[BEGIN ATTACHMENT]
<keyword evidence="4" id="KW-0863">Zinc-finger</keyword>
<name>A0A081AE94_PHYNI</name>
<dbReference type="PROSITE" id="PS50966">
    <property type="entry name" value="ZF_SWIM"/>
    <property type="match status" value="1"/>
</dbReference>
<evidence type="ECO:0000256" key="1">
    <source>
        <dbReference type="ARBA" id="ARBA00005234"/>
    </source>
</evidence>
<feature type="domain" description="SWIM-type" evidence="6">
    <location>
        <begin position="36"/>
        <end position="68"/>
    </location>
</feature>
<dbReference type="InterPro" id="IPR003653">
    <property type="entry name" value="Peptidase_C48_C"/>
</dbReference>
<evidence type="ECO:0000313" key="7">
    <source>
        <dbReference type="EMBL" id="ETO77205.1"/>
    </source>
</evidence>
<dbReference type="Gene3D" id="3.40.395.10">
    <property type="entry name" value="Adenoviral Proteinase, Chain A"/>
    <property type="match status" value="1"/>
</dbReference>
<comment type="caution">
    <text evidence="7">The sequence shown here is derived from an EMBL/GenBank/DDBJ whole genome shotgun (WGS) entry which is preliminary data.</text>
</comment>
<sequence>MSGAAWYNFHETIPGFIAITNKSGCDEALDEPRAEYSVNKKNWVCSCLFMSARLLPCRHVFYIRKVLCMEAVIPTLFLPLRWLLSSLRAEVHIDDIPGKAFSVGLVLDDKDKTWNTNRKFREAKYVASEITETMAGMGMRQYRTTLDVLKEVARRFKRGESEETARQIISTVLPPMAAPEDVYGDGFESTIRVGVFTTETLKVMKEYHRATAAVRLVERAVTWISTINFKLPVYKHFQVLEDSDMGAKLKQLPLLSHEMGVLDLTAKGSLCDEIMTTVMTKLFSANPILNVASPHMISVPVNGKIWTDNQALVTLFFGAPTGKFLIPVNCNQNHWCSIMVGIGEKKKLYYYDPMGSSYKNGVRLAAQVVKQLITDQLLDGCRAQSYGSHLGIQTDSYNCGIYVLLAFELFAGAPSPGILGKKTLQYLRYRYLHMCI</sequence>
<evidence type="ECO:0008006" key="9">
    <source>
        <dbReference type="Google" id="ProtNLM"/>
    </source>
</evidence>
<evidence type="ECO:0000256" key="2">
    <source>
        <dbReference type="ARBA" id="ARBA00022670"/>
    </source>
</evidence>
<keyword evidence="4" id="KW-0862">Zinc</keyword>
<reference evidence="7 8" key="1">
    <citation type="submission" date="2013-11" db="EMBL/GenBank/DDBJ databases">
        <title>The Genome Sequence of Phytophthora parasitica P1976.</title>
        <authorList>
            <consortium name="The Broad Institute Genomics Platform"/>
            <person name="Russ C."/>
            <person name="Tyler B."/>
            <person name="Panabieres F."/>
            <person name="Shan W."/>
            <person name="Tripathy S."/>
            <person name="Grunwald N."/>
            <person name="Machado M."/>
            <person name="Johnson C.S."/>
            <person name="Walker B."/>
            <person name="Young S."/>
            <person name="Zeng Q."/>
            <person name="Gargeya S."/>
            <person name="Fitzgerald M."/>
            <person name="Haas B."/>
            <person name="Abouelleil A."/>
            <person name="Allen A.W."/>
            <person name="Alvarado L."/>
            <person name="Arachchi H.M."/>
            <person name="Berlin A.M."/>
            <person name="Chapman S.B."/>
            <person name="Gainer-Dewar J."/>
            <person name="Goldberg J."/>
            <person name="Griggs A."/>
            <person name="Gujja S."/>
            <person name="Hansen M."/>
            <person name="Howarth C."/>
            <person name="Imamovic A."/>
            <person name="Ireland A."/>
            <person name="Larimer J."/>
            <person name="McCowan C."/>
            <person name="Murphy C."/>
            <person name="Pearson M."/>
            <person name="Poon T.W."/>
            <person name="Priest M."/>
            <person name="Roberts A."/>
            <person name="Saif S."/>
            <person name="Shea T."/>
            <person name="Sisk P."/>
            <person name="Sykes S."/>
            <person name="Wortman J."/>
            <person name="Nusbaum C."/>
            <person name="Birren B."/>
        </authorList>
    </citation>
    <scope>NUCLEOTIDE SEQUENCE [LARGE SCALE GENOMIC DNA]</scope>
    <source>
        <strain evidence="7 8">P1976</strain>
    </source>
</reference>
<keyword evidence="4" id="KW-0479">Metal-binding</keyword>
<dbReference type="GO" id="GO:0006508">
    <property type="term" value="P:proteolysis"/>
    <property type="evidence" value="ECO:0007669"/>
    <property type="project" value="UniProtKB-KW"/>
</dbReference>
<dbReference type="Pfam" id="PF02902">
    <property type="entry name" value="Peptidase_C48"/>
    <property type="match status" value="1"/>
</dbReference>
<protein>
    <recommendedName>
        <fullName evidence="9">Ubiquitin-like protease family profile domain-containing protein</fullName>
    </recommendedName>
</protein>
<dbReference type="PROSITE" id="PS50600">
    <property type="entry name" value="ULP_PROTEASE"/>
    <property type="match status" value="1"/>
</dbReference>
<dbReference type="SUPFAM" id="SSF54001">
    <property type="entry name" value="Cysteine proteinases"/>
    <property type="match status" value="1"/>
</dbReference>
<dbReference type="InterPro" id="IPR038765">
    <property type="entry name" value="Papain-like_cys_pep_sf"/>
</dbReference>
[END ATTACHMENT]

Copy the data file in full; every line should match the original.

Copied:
<keyword evidence="4" id="KW-0863">Zinc-finger</keyword>
<name>A0A081AE94_PHYNI</name>
<dbReference type="PROSITE" id="PS50966">
    <property type="entry name" value="ZF_SWIM"/>
    <property type="match status" value="1"/>
</dbReference>
<evidence type="ECO:0000256" key="1">
    <source>
        <dbReference type="ARBA" id="ARBA00005234"/>
    </source>
</evidence>
<feature type="domain" description="SWIM-type" evidence="6">
    <location>
        <begin position="36"/>
        <end position="68"/>
    </location>
</feature>
<dbReference type="InterPro" id="IPR003653">
    <property type="entry name" value="Peptidase_C48_C"/>
</dbReference>
<evidence type="ECO:0000313" key="7">
    <source>
        <dbReference type="EMBL" id="ETO77205.1"/>
    </source>
</evidence>
<dbReference type="Gene3D" id="3.40.395.10">
    <property type="entry name" value="Adenoviral Proteinase, Chain A"/>
    <property type="match status" value="1"/>
</dbReference>
<comment type="caution">
    <text evidence="7">The sequence shown here is derived from an EMBL/GenBank/DDBJ whole genome shotgun (WGS) entry which is preliminary data.</text>
</comment>
<sequence>MSGAAWYNFHETIPGFIAITNKSGCDEALDEPRAEYSVNKKNWVCSCLFMSARLLPCRHVFYIRKVLCMEAVIPTLFLPLRWLLSSLRAEVHIDDIPGKAFSVGLVLDDKDKTWNTNRKFREAKYVASEITETMAGMGMRQYRTTLDVLKEVARRFKRGESEETARQIISTVLPPMAAPEDVYGDGFESTIRVGVFTTETLKVMKEYHRATAAVRLVERAVTWISTINFKLPVYKHFQVLEDSDMGAKLKQLPLLSHEMGVLDLTAKGSLCDEIMTTVMTKLFSANPILNVASPHMISVPVNGKIWTDNQALVTLFFGAPTGKFLIPVNCNQNHWCSIMVGIGEKKKLYYYDPMGSSYKNGVRLAAQVVKQLITDQLLDGCRAQSYGSHLGIQTDSYNCGIYVLLAFELFAGAPSPGILGKKTLQYLRYRYLHMCI</sequence>
<evidence type="ECO:0008006" key="9">
    <source>
        <dbReference type="Google" id="ProtNLM"/>
    </source>
</evidence>
<evidence type="ECO:0000256" key="2">
    <source>
        <dbReference type="ARBA" id="ARBA00022670"/>
    </source>
</evidence>
<keyword evidence="4" id="KW-0862">Zinc</keyword>
<reference evidence="7 8" key="1">
    <citation type="submission" date="2013-11" db="EMBL/GenBank/DDBJ databases">
        <title>The Genome Sequence of Phytophthora parasitica P1976.</title>
        <authorList>
            <consortium name="The Broad Institute Genomics Platform"/>
            <person name="Russ C."/>
            <person name="Tyler B."/>
            <person name="Panabieres F."/>
            <person name="Shan W."/>
            <person name="Tripathy S."/>
            <person name="Grunwald N."/>
            <person name="Machado M."/>
            <person name="Johnson C.S."/>
            <person name="Walker B."/>
            <person name="Young S."/>
            <person name="Zeng Q."/>
            <person name="Gargeya S."/>
            <person name="Fitzgerald M."/>
            <person name="Haas B."/>
            <person name="Abouelleil A."/>
            <person name="Allen A.W."/>
            <person name="Alvarado L."/>
            <person name="Arachchi H.M."/>
            <person name="Berlin A.M."/>
            <person name="Chapman S.B."/>
            <person name="Gainer-Dewar J."/>
            <person name="Goldberg J."/>
            <person name="Griggs A."/>
            <person name="Gujja S."/>
            <person name="Hansen M."/>
            <person name="Howarth C."/>
            <person name="Imamovic A."/>
            <person name="Ireland A."/>
            <person name="Larimer J."/>
            <person name="McCowan C."/>
            <person name="Murphy C."/>
            <person name="Pearson M."/>
            <person name="Poon T.W."/>
            <person name="Priest M."/>
            <person name="Roberts A."/>
            <person name="Saif S."/>
            <person name="Shea T."/>
            <person name="Sisk P."/>
            <person name="Sykes S."/>
            <person name="Wortman J."/>
            <person name="Nusbaum C."/>
            <person name="Birren B."/>
        </authorList>
    </citation>
    <scope>NUCLEOTIDE SEQUENCE [LARGE SCALE GENOMIC DNA]</scope>
    <source>
        <strain evidence="7 8">P1976</strain>
    </source>
</reference>
<keyword evidence="4" id="KW-0479">Metal-binding</keyword>
<dbReference type="GO" id="GO:0006508">
    <property type="term" value="P:proteolysis"/>
    <property type="evidence" value="ECO:0007669"/>
    <property type="project" value="UniProtKB-KW"/>
</dbReference>
<dbReference type="Pfam" id="PF02902">
    <property type="entry name" value="Peptidase_C48"/>
    <property type="match status" value="1"/>
</dbReference>
<protein>
    <recommendedName>
        <fullName evidence="9">Ubiquitin-like protease family profile domain-containing protein</fullName>
    </recommendedName>
</protein>
<dbReference type="PROSITE" id="PS50600">
    <property type="entry name" value="ULP_PROTEASE"/>
    <property type="match status" value="1"/>
</dbReference>
<dbReference type="SUPFAM" id="SSF54001">
    <property type="entry name" value="Cysteine proteinases"/>
    <property type="match status" value="1"/>
</dbReference>
<dbReference type="InterPro" id="IPR038765">
    <property type="entry name" value="Papain-like_cys_pep_sf"/>
</dbReference>